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Jue Wu Studies Women-in-Technology Groups: The Importance of Community for STEM Students

The social component of increasing and retaining students in STEM fields is important, especially for women in STEM.  Graduate student Jue Wu attended the Grace Hopper Celebration in Orlando, the largest gathering of women in tech, with a delegation of Northwestern students from the Women in Computing (WIC) group.

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Jue Wu, 5th year PhD candidate in the Learning Sciences program

The Celebration was a four day conference and included research talks and career development opportunities. Wu’s dissertation “explores ways to diversify STEM by encouraging more women to study Computer Science (CS) and supporting them as they progress in their degree program and career path.” She has successfully defended her proposal for her dissertation and attended the Celebration to inform her research. Wu’s work builds on past literature about affinity groups and links the need for a sense of belonging with STEM retention for non-majority students and women.  Wu states “CS is a field where women’s representation has been going down in the past decade but other engineering fields are going up” and argues the necessity of support systems for women in technology.

Northwestern WIC delegation to the Grace Hopper Celebration 2019; Jue Wu upper left corner, second tier, on the right

As an attendee of the Celebration, Wu positioned herself as a participant observer of the conference. Wu sought out opportunities to interact with both the professional and student attendees. She was able to anecdotally observe an increased sense of belonging in the WIC delegation from Northwestern as a result of the informal mentoring experiences from their peers and conversations from senior level attendees. Wu reflects, “You get to see so many wonderful women in tech. To see what they’re doing is really empowering for the girls. They’re not here to intimidate you, they’re here to empower you.”  The career fair at the conference actively recruited the attendees. There was a common understanding that the attendees were members of the STEM community and the prospective employees recognized themselves as such.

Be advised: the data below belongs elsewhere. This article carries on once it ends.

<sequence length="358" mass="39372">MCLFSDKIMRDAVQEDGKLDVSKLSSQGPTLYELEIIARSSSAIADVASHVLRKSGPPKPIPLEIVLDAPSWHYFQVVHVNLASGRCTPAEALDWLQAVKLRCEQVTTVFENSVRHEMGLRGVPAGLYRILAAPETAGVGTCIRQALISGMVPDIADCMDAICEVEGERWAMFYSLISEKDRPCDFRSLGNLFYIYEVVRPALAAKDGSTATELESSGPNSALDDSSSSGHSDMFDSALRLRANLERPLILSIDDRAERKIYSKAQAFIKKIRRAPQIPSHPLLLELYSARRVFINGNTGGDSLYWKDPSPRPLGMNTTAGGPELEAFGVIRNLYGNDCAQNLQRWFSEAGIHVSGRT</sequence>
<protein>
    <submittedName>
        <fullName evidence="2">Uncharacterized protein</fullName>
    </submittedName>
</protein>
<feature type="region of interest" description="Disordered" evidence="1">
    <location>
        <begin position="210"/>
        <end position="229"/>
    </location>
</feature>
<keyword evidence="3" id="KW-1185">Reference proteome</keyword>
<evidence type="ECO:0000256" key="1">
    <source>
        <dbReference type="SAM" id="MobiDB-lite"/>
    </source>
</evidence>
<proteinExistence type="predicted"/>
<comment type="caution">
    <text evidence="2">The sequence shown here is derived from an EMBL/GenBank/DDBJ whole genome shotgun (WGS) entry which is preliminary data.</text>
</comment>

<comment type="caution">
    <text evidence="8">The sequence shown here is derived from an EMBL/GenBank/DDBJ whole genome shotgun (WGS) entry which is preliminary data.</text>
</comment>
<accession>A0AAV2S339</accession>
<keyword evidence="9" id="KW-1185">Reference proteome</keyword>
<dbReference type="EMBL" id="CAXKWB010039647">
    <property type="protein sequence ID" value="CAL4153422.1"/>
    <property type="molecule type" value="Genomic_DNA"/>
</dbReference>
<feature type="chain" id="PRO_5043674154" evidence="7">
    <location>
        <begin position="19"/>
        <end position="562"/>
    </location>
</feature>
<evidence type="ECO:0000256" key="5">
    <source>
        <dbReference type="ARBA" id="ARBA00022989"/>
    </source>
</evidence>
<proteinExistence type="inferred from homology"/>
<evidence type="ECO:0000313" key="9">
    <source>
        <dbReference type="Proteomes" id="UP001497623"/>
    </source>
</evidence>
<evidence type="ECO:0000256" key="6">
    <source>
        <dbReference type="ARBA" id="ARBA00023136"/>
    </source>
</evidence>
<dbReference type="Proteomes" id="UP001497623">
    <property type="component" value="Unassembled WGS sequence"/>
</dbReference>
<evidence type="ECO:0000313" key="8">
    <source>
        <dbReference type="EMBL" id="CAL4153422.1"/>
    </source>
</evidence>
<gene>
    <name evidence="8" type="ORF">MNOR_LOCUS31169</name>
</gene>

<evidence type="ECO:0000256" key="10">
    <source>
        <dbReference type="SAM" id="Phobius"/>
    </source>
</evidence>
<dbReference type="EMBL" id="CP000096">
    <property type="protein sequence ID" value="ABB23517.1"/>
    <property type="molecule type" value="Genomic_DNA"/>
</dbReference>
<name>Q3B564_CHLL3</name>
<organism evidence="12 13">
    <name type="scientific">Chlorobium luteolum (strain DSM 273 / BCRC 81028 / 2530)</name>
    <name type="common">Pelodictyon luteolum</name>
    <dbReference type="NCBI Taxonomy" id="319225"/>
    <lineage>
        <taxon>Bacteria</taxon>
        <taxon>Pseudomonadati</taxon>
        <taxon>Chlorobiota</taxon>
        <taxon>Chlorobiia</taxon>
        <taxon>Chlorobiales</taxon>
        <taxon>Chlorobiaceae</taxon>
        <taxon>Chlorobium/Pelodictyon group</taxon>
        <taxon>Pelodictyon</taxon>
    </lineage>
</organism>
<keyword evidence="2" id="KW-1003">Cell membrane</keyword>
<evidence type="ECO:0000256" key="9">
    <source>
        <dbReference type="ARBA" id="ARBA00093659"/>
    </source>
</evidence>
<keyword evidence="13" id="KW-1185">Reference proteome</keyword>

Wu pointed out the number of companies within the technology industry that require individuals with strong computer science and spatial skills, “Companies that make graphing tools like MATLAB, or game design companies like Nintendo and Sony, that create 3D spaces require spatial skills. All app coding requires spatial ability to help create their products and websites.” Wu’s dissertation project sets out to understand the impact of women-in-technology or women-in-computing groups and to explore sense of belonging and confidence in computer science fields.

Alongside her research, Wu works with Northwestern’s Searle Center for Advancing Teaching and Learning, on a NSF AGEP project, the Alliances for Graduate Education and the Professoriate, which seeks to advance knowledge about models to improve pathways to the professoriate and success for historically underrepresented minority doctoral students, postdoctoral fellows and faculty, in STEM disciplines.